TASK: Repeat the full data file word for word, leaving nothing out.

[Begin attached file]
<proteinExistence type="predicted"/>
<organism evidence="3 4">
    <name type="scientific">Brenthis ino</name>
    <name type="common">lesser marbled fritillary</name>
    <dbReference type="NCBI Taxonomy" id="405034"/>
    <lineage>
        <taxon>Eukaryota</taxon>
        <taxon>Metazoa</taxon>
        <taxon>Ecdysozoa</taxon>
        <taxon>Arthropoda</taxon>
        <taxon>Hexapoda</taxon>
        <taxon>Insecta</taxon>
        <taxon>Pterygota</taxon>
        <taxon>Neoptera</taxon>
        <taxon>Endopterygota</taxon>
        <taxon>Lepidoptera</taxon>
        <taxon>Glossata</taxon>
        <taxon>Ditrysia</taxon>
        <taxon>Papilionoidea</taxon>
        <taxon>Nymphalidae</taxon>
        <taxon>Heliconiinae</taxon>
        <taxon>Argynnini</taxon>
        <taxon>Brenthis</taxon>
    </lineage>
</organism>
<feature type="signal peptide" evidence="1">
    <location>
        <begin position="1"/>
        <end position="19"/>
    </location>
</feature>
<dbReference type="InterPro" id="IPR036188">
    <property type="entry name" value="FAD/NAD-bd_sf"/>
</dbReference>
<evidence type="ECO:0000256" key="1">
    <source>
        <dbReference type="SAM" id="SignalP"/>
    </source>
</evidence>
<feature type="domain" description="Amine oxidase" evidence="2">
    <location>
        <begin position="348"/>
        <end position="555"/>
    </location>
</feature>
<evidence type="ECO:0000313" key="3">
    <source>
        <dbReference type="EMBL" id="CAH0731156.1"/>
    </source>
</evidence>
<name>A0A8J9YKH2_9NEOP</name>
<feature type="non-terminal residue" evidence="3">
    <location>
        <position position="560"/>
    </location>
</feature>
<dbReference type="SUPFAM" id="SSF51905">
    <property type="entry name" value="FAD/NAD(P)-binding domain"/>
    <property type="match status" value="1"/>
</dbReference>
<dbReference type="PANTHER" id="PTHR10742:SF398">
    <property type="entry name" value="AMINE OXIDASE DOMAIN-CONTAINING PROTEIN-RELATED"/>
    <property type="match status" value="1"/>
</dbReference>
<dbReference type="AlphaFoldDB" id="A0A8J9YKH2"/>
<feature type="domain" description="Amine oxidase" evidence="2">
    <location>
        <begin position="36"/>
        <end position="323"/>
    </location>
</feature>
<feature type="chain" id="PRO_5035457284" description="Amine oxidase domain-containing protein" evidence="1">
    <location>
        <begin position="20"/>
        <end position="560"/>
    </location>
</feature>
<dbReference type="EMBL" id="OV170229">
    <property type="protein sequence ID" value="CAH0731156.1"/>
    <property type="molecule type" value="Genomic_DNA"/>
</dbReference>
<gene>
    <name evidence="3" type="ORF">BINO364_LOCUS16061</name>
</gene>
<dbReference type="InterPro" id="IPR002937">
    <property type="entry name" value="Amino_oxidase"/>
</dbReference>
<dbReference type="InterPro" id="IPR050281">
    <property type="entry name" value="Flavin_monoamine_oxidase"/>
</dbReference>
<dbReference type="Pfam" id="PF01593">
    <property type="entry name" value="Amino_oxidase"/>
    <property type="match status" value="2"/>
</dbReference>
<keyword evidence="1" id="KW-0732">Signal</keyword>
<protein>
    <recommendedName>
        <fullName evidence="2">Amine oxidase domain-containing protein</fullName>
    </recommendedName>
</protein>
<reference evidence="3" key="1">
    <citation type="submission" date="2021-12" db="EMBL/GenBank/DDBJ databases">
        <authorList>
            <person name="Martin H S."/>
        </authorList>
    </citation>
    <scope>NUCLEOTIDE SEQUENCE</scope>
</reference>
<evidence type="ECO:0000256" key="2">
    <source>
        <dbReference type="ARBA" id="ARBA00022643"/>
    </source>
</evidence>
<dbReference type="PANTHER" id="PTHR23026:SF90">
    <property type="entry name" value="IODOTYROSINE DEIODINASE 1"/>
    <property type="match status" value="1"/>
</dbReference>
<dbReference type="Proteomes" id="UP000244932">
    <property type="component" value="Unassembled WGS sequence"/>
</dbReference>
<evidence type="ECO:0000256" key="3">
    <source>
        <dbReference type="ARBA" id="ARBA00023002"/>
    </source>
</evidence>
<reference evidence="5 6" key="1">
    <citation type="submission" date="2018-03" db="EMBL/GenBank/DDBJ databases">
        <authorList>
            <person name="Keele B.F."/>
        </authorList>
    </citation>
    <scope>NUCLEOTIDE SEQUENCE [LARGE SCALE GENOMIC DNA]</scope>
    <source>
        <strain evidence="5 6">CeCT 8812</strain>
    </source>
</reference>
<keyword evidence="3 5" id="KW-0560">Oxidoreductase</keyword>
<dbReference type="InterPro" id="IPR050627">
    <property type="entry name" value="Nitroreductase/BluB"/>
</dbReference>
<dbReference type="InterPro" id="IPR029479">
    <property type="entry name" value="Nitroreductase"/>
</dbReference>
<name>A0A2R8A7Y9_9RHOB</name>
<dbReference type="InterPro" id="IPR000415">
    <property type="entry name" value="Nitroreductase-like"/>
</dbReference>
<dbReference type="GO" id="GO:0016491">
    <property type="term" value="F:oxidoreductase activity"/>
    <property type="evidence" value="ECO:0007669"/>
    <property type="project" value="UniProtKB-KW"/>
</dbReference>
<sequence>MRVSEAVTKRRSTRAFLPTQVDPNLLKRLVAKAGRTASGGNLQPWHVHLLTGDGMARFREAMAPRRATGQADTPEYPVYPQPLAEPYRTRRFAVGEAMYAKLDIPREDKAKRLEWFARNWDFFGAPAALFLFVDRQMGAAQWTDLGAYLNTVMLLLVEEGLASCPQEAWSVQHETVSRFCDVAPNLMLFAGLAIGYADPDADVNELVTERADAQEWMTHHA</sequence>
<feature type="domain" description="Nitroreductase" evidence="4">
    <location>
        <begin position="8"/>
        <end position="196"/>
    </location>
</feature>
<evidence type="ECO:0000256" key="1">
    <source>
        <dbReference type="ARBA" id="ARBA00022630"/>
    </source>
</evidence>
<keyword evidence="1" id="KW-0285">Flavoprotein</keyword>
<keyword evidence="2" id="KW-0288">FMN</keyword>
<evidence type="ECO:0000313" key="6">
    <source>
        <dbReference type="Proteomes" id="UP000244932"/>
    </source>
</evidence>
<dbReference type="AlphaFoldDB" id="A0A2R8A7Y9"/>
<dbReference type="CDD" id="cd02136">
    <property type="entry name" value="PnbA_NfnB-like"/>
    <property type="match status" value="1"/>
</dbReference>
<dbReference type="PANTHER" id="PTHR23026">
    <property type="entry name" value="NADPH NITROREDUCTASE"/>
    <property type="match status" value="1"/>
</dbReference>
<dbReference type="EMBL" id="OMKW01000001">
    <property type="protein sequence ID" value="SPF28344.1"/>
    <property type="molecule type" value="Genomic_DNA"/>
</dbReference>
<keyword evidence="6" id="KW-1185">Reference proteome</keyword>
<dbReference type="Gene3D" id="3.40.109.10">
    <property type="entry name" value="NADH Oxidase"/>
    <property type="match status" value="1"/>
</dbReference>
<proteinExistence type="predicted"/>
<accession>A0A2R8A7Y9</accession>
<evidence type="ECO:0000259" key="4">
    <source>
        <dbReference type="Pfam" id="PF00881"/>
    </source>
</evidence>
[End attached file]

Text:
<proteinExistence type="predicted"/>
<organism evidence="3 4">
    <name type="scientific">Brenthis ino</name>
    <name type="common">lesser marbled fritillary</name>
    <dbReference type="NCBI Taxonomy" id="405034"/>
    <lineage>
        <taxon>Eukaryota</taxon>
        <taxon>Metazoa</taxon>
        <taxon>Ecdysozoa</taxon>
        <taxon>Arthropoda</taxon>
        <taxon>Hexapoda</taxon>
        <taxon>Insecta</taxon>
        <taxon>Pterygota</taxon>
        <taxon>Neoptera</taxon>
        <taxon>Endopterygota</taxon>
        <taxon>Lepidoptera</taxon>
        <taxon>Glossata</taxon>
        <taxon>Ditrysia</taxon>
        <taxon>Papilionoidea</taxon>
        <taxon>Nymphalidae</taxon>
        <taxon>Heliconiinae</taxon>
        <taxon>Argynnini</taxon>
        <taxon>Brenthis</taxon>
    </lineage>
</organism>
<feature type="signal peptide" evidence="1">
    <location>
        <begin position="1"/>
        <end position="19"/>
    </location>
</feature>
<dbReference type="InterPro" id="IPR036188">
    <property type="entry name" value="FAD/NAD-bd_sf"/>
</dbReference>
<evidence type="ECO:0000256" key="1">
    <source>
        <dbReference type="SAM" id="SignalP"/>
    </source>
</evidence>
<feature type="domain" description="Amine oxidase" evidence="2">
    <location>
        <begin position="348"/>
        <end position="555"/>
    </location>
</feature>
<evidence type="ECO:0000313" key="3">
    <source>
        <dbReference type="EMBL" id="CAH0731156.1"/>
    </source>
</evidence>
<name>A0A8J9YKH2_9NEOP</name>
<feature type="non-terminal residue" evidence="3">
    <location>
        <position position="560"/>
    </location>
</feature>
<dbReference type="SUPFAM" id="SSF51905">
    <property type="entry name" value="FAD/NAD(P)-binding domain"/>
    <property type="match status" value="1"/>
</dbReference>
<dbReference type="PANTHER" id="PTHR10742:SF398">
    <property type="entry name" value="AMINE OXIDASE DOMAIN-CONTAINING PROTEIN-RELATED"/>
    <property type="match status" value="1"/>
</dbReference>
<dbReference type="AlphaFoldDB" id="A0A8J9YKH2"/>
<feature type="domain" description="Amine oxidase" evidence="2">
    <location>
        <begin position="36"/>
        <end position="323"/>
    </location>
</feature>
<feature type="chain" id="PRO_5035457284" description="Amine oxidase domain-containing protein" evidence="1">
    <location>
        <begin position="20"/>
        <end position="560"/>
    </location>
</feature>
<dbReference type="EMBL" id="OV170229">
    <property type="protein sequence ID" value="CAH0731156.1"/>
    <property type="molecule type" value="Genomic_DNA"/>
</dbReference>
<gene>
    <name evidence="3" type="ORF">BINO364_LOCUS16061</name>
</gene>
<dbReference type="InterPro" id="IPR002937">
    <property type="entry name" value="Amino_oxidase"/>
</dbReference>
<dbReference type="InterPro" id="IPR050281">
    <property type="entry name" value="Flavin_monoamine_oxidase"/>
</dbReference>
<dbReference type="Pfam" id="PF01593">
    <property type="entry name" value="Amino_oxidase"/>
    <property type="match status" value="2"/>
</dbReference>
<keyword evidence="1" id="KW-0732">Signal</keyword>
<protein>
    <recommendedName>
        <fullName evidence="2">Amine oxidase domain-containing protein</fullName>
    </recommendedName>
</protein>
<reference evidence="3" key="1">
    <citation type="submission" date="2021-12" db="EMBL/GenBank/DDBJ databases">
        <authorList>
            <person name="Martin H S."/>
        </authorList>
    </citation>
    <scope>NUCLEOTIDE SEQUENCE</scope>
</reference>
<evidence type="ECO:0000256" key="2">
    <source>
        <dbReference type="ARBA" id="ARBA00022643"/>
    </source>
</evidence>
<dbReference type="PANTHER" id="PTHR23026:SF90">
    <property type="entry name" value="IODOTYROSINE DEIODINASE 1"/>
    <property type="match status" value="1"/>
</dbReference>
<dbReference type="Proteomes" id="UP000244932">
    <property type="component" value="Unassembled WGS sequence"/>
</dbReference>
<evidence type="ECO:0000256" key="3">
    <source>
        <dbReference type="ARBA" id="ARBA00023002"/>
    </source>
</evidence>
<reference evidence="5 6" key="1">
    <citation type="submission" date="2018-03" db="EMBL/GenBank/DDBJ databases">
        <authorList>
            <person name="Keele B.F."/>
        </authorList>
    </citation>
    <scope>NUCLEOTIDE SEQUENCE [LARGE SCALE GENOMIC DNA]</scope>
    <source>
        <strain evidence="5 6">CeCT 8812</strain>
    </source>
</reference>
<keyword evidence="3 5" id="KW-0560">Oxidoreductase</keyword>
<dbReference type="InterPro" id="IPR050627">
    <property type="entry name" value="Nitroreductase/BluB"/>
</dbReference>
<dbReference type="InterPro" id="IPR029479">
    <property type="entry name" value="Nitroreductase"/>
</dbReference>
<name>A0A2R8A7Y9_9RHOB</name>
<dbReference type="InterPro" id="IPR000415">
    <property type="entry name" value="Nitroreductase-like"/>
</dbReference>
<dbReference type="GO" id="GO:0016491">
    <property type="term" value="F:oxidoreductase activity"/>
    <property type="evidence" value="ECO:0007669"/>
    <property type="project" value="UniProtKB-KW"/>
</dbReference>
<sequence>MRVSEAVTKRRSTRAFLPTQVDPNLLKRLVAKAGRTASGGNLQPWHVHLLTGDGMARFREAMAPRRATGQADTPEYPVYPQPLAEPYRTRRFAVGEAMYAKLDIPREDKAKRLEWFARNWDFFGAPAALFLFVDRQMGAAQWTDLGAYLNTVMLLLVEEGLASCPQEAWSVQHETVSRFCDVAPNLMLFAGLAIGYADPDADVNELVTERADAQEWMTHHA</sequence>
<feature type="domain" description="Nitroreductase" evidence="4">
    <location>
        <begin position="8"/>
        <end position="196"/>
    </location>
</feature>
<evidence type="ECO:0000256" key="1">
    <source>
        <dbReference type="ARBA" id="ARBA00022630"/>
    </source>
</evidence>
<keyword evidence="1" id="KW-0285">Flavoprotein</keyword>
<keyword evidence="2" id="KW-0288">FMN</keyword>
<evidence type="ECO:0000313" key="6">
    <source>
        <dbReference type="Proteomes" id="UP000244932"/>
    </source>
</evidence>
<dbReference type="AlphaFoldDB" id="A0A2R8A7Y9"/>
<dbReference type="CDD" id="cd02136">
    <property type="entry name" value="PnbA_NfnB-like"/>
    <property type="match status" value="1"/>
</dbReference>
<dbReference type="PANTHER" id="PTHR23026">
    <property type="entry name" value="NADPH NITROREDUCTASE"/>
    <property type="match status" value="1"/>
</dbReference>
<dbReference type="EMBL" id="OMKW01000001">
    <property type="protein sequence ID" value="SPF28344.1"/>
    <property type="molecule type" value="Genomic_DNA"/>
</dbReference>
<keyword evidence="6" id="KW-1185">Reference proteome</keyword>
<dbReference type="Gene3D" id="3.40.109.10">
    <property type="entry name" value="NADH Oxidase"/>
    <property type="match status" value="1"/>
</dbReference>
<proteinExistence type="predicted"/>
<accession>A0A2R8A7Y9</accession>
<evidence type="ECO:0000259" key="4">
    <source>
        <dbReference type="Pfam" id="PF00881"/>
    </source>
</evidence>